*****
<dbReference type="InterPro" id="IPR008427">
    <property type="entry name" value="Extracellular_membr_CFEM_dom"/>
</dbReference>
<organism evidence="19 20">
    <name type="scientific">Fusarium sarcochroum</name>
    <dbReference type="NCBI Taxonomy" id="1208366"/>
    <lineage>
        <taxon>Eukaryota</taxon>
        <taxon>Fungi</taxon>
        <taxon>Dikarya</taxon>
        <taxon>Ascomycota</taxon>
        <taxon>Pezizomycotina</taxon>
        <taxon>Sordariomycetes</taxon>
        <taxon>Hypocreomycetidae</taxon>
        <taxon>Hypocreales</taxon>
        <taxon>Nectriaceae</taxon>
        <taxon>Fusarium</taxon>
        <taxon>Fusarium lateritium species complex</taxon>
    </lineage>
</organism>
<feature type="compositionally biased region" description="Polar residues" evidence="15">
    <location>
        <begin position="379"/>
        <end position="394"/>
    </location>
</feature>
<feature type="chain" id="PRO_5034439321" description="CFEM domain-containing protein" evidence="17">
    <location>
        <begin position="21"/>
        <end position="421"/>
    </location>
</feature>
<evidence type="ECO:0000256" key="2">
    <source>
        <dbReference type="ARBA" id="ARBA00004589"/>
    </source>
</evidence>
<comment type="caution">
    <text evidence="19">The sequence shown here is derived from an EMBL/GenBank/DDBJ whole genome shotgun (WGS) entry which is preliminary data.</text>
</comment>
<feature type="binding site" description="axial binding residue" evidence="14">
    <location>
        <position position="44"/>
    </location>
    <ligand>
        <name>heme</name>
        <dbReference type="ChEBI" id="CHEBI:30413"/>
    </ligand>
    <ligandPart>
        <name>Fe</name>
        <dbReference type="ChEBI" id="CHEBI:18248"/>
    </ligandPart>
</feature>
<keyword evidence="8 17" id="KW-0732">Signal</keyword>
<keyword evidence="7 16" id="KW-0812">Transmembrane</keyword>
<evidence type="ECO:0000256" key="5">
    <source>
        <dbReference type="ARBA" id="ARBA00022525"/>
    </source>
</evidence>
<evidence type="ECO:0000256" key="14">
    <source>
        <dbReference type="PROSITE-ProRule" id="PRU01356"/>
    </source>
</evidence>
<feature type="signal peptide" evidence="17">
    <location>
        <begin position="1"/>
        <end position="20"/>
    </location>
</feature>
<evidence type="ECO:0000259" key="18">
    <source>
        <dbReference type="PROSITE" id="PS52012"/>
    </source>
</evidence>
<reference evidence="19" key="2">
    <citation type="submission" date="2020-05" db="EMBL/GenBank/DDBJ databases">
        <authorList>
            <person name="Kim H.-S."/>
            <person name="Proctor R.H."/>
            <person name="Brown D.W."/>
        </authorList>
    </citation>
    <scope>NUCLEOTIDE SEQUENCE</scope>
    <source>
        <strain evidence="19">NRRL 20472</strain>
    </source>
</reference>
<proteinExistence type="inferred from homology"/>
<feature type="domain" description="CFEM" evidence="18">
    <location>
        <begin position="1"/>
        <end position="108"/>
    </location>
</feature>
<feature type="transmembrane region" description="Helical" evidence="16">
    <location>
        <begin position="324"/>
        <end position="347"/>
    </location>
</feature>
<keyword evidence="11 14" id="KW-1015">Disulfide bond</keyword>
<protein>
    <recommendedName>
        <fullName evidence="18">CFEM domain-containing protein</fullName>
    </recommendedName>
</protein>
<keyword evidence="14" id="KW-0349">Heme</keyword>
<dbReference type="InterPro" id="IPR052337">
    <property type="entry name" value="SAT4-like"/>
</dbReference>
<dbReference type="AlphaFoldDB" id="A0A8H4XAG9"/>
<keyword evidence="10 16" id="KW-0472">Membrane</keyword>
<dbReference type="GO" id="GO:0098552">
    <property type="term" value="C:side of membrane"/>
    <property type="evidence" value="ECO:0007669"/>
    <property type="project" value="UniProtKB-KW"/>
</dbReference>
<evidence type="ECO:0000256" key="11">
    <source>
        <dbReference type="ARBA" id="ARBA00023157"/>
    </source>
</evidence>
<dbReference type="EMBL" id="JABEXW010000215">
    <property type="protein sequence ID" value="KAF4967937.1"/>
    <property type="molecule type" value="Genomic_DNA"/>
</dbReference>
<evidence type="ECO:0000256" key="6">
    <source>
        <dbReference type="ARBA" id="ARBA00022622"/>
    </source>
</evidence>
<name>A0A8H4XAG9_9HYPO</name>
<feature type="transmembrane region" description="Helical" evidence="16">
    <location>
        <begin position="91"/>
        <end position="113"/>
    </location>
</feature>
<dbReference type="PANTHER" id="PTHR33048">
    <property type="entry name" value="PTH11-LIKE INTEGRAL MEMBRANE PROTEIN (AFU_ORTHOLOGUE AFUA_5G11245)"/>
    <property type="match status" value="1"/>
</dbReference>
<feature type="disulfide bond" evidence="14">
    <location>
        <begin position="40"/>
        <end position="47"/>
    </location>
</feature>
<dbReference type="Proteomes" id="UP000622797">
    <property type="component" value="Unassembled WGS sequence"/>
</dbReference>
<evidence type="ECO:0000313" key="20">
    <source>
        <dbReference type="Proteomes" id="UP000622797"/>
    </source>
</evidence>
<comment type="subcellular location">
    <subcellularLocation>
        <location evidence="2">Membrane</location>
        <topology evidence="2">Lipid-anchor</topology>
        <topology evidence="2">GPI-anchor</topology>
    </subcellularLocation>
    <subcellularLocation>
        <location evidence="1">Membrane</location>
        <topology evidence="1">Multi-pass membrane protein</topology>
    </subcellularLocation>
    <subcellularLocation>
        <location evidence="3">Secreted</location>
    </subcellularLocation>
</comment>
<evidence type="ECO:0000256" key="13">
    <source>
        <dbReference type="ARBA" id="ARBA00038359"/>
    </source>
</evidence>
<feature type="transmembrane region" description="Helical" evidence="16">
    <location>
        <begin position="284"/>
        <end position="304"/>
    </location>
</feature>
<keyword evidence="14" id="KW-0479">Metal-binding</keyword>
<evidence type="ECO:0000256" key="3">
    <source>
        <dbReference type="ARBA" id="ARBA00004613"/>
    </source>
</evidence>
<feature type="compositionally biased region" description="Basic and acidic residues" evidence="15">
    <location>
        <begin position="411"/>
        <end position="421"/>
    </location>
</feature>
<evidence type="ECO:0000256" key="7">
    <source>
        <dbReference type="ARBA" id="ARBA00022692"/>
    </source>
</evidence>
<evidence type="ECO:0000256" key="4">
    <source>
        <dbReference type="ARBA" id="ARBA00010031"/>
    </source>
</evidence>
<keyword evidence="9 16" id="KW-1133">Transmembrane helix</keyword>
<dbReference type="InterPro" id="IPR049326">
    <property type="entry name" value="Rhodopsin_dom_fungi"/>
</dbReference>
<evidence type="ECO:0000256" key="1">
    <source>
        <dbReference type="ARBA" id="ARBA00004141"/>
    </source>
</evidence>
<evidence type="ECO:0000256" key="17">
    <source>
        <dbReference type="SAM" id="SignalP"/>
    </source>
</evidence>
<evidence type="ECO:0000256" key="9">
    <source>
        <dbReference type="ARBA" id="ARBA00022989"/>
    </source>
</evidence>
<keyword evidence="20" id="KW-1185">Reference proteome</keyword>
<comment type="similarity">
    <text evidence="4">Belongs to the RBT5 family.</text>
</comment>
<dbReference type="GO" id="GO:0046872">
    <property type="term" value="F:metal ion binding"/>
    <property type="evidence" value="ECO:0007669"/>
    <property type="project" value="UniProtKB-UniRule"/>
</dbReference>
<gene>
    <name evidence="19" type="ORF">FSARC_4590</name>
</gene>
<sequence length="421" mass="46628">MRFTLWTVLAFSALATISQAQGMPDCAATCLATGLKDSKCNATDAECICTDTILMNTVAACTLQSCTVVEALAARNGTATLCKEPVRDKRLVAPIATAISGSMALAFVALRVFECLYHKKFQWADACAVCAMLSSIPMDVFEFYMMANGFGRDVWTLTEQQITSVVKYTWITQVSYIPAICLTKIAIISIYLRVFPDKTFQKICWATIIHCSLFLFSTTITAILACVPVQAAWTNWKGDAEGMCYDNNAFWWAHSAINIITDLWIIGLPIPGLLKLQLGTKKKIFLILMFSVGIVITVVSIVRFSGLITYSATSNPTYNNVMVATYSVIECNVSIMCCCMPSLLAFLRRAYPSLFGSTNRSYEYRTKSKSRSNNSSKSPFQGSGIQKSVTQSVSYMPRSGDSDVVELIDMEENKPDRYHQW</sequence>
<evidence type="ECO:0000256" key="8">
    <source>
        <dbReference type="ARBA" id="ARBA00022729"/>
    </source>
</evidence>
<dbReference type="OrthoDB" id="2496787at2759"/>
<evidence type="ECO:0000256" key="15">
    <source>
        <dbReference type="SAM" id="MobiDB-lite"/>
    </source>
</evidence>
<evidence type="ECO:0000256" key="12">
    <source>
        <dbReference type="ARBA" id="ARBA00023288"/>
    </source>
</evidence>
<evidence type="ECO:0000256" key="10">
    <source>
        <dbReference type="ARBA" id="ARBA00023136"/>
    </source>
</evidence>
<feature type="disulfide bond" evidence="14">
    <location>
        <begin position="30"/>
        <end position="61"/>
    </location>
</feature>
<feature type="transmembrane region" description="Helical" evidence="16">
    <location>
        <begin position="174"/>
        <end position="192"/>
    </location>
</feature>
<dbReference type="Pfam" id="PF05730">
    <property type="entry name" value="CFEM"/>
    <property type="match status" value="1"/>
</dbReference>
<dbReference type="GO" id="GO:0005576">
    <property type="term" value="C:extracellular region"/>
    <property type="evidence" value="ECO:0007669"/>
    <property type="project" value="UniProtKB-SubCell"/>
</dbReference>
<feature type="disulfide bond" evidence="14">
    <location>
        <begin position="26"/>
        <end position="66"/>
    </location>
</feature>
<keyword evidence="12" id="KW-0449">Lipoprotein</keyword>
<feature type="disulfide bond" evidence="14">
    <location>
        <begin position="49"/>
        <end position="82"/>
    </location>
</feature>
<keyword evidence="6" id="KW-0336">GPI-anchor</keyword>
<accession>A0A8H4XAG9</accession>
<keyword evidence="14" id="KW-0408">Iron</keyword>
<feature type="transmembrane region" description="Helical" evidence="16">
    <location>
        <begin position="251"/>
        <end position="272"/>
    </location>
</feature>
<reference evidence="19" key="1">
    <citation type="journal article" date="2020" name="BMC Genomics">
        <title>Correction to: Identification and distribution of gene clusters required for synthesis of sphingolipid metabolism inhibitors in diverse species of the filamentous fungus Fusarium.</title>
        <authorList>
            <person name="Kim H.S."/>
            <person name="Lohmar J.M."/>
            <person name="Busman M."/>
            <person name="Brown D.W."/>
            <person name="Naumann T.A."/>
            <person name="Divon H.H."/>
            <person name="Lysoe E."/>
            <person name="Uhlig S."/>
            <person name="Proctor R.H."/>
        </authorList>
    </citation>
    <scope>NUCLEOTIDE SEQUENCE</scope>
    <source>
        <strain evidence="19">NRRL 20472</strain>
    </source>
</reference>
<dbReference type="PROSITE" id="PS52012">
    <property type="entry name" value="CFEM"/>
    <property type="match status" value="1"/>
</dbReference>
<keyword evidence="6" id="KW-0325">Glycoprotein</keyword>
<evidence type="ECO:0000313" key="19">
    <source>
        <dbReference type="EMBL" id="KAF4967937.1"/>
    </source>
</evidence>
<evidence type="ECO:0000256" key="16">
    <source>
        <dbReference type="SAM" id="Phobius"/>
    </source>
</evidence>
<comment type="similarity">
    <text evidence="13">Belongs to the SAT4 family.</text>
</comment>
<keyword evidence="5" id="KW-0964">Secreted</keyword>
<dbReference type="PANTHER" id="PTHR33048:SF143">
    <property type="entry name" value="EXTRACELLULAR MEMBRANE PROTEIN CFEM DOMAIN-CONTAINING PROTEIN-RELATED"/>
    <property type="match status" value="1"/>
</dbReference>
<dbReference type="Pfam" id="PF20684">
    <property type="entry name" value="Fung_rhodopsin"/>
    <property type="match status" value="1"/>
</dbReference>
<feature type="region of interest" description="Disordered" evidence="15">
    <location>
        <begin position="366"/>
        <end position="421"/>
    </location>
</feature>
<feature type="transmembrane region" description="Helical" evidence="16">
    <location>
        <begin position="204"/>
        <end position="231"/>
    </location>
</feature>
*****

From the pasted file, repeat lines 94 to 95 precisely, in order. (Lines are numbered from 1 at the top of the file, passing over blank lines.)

        <end position="108"/>
    </location>